Stronger partnerships between the public and private sectors will also be key. 

  • The Global-Asia Insurance Partnership brings together industry, policymakers, and academia, to undertake research, and co-create innovative risk-financing solutions to strengthen Asia’s resilience against large scale risks. Platforms such as this will play an important role in helping leverage our respective strengths.

Beyond tackling specific risks, Standing Together also means deepening financial integration in the region. Increasing the cross-border supply of insurance services, and lowering the cost of insuring cross-border risks, will bolster intra-ASEAN trade. It is therefore encouraging that despite the pandemic challenges, we managed to complete the final package of the financial services commitments under the ASEAN Framework Agreement on Services last year.  

Standing for the Future
Last but not least, allow me to touch on what it means for us to Stand for the Future.

Climate change is the existential crisis of our generation. Unseasonal heavy rains leading to inland flooding, and scorching heat resulting in forest fires. The increased frequency of such climate change-induced weather events are just some reminders that we need to take this seriously. 

Climate change affects us all, and the insurance sector is not spared. In its recent Global Insurance Market ReportIAIS Global Insurance Market Report 2021 published last month, the International Association of Insurance Supervisors found that global insurers’ solvency ratios would see an absolute decrease of more than 14% under a “disorderly transition” scenario. The impact was even more severe under a “too little, too late” scenario, which would see an almost 50% absolute drop. These are just initial estimates, but clearly the impact cannot be easily brushed off.

ASEAN finance and insurance regulators must continue to steer the industry toward greater sustainability, while recognising the unique challenges that ASEAN faces. In particular, there is diversity in the level and nature of social, economic and industrial development among member states. This means that an approach suited for more developed markets cannot be applied in this region wholesale. It is not practical to expect all member states to suddenly cut their reliance on energy-intensive industries, but this should not deter us from taking steps towards achieving an orderly transition to industries that support low carbon emissions and sustainable resource management.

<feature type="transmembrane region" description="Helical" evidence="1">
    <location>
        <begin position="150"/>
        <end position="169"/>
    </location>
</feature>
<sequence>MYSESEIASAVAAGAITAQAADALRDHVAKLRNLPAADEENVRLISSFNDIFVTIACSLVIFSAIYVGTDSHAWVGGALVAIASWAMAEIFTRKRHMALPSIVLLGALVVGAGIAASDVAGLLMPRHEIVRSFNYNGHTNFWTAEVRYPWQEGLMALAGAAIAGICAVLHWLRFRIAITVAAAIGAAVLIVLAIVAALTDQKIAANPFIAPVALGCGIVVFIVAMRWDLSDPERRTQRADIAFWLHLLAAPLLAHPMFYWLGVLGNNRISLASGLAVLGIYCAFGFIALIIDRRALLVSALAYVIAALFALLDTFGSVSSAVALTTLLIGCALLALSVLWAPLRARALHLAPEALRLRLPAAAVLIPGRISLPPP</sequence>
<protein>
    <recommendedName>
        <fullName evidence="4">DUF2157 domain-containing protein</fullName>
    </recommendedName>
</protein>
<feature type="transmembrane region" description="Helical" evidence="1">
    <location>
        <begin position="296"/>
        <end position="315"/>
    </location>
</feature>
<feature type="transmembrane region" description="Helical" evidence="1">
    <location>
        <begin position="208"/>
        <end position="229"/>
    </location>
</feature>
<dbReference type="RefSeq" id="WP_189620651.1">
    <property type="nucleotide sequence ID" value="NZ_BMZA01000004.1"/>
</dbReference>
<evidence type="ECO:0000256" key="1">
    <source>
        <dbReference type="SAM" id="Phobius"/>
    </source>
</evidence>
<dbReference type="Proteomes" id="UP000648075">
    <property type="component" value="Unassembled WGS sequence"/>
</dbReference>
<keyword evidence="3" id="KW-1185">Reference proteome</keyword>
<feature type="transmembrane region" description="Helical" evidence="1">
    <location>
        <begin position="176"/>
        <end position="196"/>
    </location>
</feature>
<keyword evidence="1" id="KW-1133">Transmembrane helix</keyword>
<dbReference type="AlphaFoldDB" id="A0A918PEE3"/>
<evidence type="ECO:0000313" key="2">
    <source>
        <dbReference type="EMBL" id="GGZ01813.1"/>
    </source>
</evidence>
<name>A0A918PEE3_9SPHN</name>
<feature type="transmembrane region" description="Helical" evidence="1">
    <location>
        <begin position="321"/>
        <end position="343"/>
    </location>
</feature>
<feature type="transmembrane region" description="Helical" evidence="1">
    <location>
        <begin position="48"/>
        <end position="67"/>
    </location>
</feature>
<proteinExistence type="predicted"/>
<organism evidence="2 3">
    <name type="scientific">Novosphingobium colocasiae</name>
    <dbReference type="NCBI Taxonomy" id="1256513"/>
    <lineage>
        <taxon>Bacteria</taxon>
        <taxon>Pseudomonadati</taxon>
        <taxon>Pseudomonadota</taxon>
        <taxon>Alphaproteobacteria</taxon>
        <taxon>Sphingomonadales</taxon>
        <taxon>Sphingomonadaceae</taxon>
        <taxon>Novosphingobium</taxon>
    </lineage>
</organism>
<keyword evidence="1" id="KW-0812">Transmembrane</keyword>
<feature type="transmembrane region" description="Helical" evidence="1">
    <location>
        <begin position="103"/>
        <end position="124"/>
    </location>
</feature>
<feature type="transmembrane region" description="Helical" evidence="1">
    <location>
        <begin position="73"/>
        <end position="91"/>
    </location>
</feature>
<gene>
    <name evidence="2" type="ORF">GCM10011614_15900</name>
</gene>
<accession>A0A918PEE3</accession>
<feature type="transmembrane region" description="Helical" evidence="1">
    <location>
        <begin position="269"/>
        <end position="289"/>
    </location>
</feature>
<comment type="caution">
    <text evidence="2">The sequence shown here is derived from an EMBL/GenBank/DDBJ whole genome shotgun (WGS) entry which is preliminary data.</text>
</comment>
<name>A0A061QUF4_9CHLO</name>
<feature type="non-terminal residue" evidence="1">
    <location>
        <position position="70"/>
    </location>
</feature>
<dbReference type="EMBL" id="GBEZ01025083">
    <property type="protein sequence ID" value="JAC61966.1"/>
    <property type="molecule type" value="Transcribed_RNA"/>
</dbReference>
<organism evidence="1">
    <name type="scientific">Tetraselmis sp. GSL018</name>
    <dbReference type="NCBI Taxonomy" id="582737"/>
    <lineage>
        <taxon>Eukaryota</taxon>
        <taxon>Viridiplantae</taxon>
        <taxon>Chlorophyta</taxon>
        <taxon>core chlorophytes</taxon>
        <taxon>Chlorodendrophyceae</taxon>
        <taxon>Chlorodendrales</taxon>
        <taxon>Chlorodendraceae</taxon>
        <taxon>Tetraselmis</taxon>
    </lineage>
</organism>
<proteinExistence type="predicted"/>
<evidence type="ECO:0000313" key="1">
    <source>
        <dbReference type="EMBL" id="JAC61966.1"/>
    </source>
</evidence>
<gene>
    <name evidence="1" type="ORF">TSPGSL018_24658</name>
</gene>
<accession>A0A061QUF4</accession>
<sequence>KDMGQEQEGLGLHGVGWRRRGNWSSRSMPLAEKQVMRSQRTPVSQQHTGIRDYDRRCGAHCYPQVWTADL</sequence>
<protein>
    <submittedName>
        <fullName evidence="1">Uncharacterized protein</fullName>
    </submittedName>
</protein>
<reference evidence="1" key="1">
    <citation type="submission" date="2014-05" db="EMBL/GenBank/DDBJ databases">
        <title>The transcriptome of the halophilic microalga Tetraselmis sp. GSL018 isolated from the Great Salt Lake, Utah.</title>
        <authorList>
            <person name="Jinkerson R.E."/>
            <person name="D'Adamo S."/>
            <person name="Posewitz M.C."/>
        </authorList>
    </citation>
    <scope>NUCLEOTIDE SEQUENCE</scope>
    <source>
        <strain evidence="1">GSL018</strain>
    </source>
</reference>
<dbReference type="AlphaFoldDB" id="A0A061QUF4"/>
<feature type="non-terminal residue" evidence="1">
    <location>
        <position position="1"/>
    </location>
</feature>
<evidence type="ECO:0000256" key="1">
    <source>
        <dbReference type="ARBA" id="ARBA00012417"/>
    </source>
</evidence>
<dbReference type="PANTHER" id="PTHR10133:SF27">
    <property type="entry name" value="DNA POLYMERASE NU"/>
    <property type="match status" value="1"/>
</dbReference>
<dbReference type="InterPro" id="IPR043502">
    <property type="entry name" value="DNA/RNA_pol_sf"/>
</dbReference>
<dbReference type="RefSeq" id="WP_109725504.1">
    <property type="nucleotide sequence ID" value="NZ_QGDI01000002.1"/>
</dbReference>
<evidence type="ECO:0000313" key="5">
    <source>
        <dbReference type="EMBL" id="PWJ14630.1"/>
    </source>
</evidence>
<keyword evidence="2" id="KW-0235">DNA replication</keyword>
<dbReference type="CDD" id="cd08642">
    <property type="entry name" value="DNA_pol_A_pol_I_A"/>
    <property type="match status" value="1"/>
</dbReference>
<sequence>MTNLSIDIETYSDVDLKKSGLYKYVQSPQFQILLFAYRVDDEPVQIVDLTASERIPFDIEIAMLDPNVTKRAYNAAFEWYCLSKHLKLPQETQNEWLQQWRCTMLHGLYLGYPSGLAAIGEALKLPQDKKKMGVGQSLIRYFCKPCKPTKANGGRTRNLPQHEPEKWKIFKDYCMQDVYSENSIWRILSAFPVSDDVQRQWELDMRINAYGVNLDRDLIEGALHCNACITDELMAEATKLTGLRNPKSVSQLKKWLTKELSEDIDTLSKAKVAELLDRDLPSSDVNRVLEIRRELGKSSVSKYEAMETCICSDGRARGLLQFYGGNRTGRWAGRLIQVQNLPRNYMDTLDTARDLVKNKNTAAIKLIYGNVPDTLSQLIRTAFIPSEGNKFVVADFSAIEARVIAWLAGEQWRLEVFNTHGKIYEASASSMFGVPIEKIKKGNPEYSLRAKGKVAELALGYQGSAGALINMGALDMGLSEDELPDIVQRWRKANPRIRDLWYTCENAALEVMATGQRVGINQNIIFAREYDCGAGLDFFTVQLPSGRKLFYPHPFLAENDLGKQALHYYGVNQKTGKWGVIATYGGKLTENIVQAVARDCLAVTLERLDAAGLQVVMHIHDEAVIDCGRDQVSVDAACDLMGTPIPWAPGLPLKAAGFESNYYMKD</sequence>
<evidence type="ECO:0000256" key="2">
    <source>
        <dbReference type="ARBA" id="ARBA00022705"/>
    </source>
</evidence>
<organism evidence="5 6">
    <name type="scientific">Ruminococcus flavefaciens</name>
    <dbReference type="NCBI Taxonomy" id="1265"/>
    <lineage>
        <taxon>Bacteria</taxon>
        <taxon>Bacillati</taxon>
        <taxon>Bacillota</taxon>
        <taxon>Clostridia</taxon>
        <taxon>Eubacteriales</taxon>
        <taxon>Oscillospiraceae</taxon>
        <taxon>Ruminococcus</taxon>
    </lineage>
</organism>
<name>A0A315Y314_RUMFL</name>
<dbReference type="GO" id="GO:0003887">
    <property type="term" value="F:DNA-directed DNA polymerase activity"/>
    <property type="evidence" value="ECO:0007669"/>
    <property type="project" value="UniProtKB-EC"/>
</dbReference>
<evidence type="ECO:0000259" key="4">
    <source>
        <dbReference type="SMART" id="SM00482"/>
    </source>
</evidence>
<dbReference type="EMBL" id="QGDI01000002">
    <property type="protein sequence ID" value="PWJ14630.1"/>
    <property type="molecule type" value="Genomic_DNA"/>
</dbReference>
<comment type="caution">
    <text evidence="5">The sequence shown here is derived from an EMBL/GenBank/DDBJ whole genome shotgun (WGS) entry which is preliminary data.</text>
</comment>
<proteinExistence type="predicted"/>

An important starting point to apply our minds to green finance is to establish a common vocabulary to help us focus on what matters. A credible taxonomy that reflects international standards, will strengthen confidence that ASEAN’s green and transition economic activities are compatible with global investors’ sustainability mandates. 

In March 2021, ASEAN established the ASEAN Taxonomy Board (ATB). With support from the Sustainable Finance Institute Asia, the ATB is developing an ASEAN Taxonomy that will be ASEAN’s common vocabulary for sustainable finance. It will comprise a principles-based tier that would serve as a foundation that all ASEAN member states could adopt, and the Plus standards, which would provide granular, activity-level criteria and thresholds for certain focus sectors as a start. ASEAN member states that are further along the sustainability journey can use the Plus Standard to accelerate the mobilisation of sustainable finance towards transition activities.  

Regulators have a clear role in strengthening the insurance sector’s resilience against climate-related risks. Several member states have introduced initiatives to encourage insurers to assess, monitor, mitigate and disclose environmental risk:
  • BNM has prescribed flood risk events to be included in insurers and takaful operators’ stress test exercises; and

  • the Philippines Insurance Commission has issued guidelines to encourage insurers to make green investments.

In Singapore, the MAS worked with the financial industry to co-create a set of Environmental Risk Management Guidelines that articulate our expectations for financial institutions in this area. The Guidelines apply to banks, insurers and asset managers, and go beyond climate change to cover other risks such as pollution. 

ASEAN insurance regulators have also agreed to deepen the sharing of best practices and initiatives on sustainability. We will be identifying ways to further collaborate with the ASEAN Insurance Training and Research Institute to provide capacity building training for regulators on sustainability and climate risk management.  

These initiatives are just the start of our sustainable finance journey. There is much more work to be done and much more that we have to learn. Regulators and industry will have to work closely if we are to make good progress on this front. 

Conclusion

The ASEAN insurance sector weathered the pandemic shock with great resolve. Insurers and regulators alike have turned adversity into an opportunity to accelerate their own digital transformation initiatives. I am confident that ASEAN will bear good witness to our spirit of unity and togetherness, as we continue to stand with policyholders, stand together and stand for the future.

I wish you a successful forum, and an enriching few days as we reflect on what it means to position the ASEAN insurance sector to emerge stronger and more sustainable in the post-pandemic landscape.
Thank you for your kind attention.